4. You’ll be able to write everything off
Absolutely not, unless of course, you have a desire to get audited. I can’t tell you how many clients have come to me over the years for help getting their books in order only to have to be told that even with a complete set of transactions and reconciliations, their books won’t be clean until we remove all the personal expenses they’ve burdened their profit picture with. Personal expenses should not be expensed to your company, and the business expenses you do incur should be clearly connected to the business you’re running. While it’s true that business owners can write off more than employees can, there is great risk in taking this too far.

Typical real expenses can include your computer and business operating and account management software, rent, employee salaries, money paid to independent contractors, advertising costs, and your business phone bills. You probably will not get away with deducting 100% of your car payments, nor gas and repairs. You can write off the portion of auto expenses that you can document as being essential to your operations. The key word here is “document”. Keeping good records is critical. Basically, if you cannot document it and cite a clear connection between the write-off and the operation of your business, your attempt at a write-off could trigger audits, fines or worse.

5. If you build it, they will come
Despite the Field of Dreams reference, setting up shop and getting your startup ready for business, doesn’t mean that the world will beat a path to your door. A former client in Torrance found out the hard way that today’s consumers have an endless array of choices, meaning simply “building it” will not cause customers to walk through your doors and snap up your products. No matter what type of small business you choose to start, it will rarely, if ever, be sufficient to open up shop and idly wait for business to start pouring in.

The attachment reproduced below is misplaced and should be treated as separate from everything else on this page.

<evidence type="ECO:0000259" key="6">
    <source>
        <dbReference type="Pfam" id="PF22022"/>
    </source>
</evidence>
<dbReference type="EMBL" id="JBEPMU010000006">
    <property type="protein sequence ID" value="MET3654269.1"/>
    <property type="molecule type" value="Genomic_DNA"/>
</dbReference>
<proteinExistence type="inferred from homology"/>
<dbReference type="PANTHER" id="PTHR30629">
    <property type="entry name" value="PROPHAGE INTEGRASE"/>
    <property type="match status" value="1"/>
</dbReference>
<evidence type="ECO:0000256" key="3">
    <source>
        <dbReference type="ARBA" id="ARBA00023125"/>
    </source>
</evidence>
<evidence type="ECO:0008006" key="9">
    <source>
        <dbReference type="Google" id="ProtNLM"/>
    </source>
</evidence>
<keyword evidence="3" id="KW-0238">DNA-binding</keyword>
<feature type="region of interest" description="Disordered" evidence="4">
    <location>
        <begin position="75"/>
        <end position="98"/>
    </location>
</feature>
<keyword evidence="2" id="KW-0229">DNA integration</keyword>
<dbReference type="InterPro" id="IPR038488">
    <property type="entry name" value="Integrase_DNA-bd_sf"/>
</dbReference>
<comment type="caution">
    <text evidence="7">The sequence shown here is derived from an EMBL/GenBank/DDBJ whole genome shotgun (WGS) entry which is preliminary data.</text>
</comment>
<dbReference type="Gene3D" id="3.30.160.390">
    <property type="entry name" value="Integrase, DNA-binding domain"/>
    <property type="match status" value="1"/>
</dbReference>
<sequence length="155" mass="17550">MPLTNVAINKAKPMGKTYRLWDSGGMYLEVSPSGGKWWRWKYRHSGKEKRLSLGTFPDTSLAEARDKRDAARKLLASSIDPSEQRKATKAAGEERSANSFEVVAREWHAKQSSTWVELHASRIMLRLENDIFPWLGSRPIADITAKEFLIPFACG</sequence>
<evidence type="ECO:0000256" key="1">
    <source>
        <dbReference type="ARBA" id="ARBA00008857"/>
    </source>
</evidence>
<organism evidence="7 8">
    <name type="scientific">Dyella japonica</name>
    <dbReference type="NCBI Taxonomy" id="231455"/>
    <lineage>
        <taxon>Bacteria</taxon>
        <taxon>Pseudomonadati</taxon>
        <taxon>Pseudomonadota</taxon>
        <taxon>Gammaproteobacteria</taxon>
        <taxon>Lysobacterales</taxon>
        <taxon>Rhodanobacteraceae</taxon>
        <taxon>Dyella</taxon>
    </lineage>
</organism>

You still need to market and advertise your business strategically. That means having a plan and a budget.  It also means researching the most effective methods for marketing and advertising. There is no shortage of ways to waste money in advertising, as a client in Lawndale discovered, and it can end up being a huge financial drain on a fledgling company. No matter how good you are, there is lots of competition and your small business has to establish a presence and reputation to go along with your talent.

Consider your number one priority after opening your doors to be spreading the word about your product to your target market as much as possible.

6. Starting a Small Business is Rewarding
One other common myth about starting a small business is that it can be an incredibly rewarding experience. But unlike the myths presented above, this one has great potential to become true.

The independence and the satisfaction of turning a business idea into a successful enterprise are probably what most small business owners find the most rewarding. And there are all kinds of other satisfactions, including creating a successful new product or service as a result of solving unforeseen problems, or from customer feedback. So don’t let the myths of starting a small business put you off; the reality is so much better.

Small business is one of the most exciting arenas for earning a living.  There is plenty of creative potential, and a chance to really make something tangible for yourself and your family. But doing so requires more than just the vision and determination of a bold risk-taker. You need to be intelligent about how your business is framed in the marketplace, and what obstacles there are to overcome. You also need to be aware of the tools and support that you have at your disposal. Staying focused on these realities, and avoiding the myths that many fall prey to will only increase the chances of success and longevity in your small business.

 

6 Tips for Cost Improvement

June 12th, 2013

6 Tips for Cost ImprovementMost small business owners can agree that saving more money is a continually reoccurring topic. Cutting costs, boosting cash flow and paying less in taxes, will allow you to keep more of what you make, and is a good entrepreneurial frame of mind to be in.

To take this from prudent thinking to actual practice, and put more money in your own pocket, utilize these six tips to put your business on the path to fiscal improvement.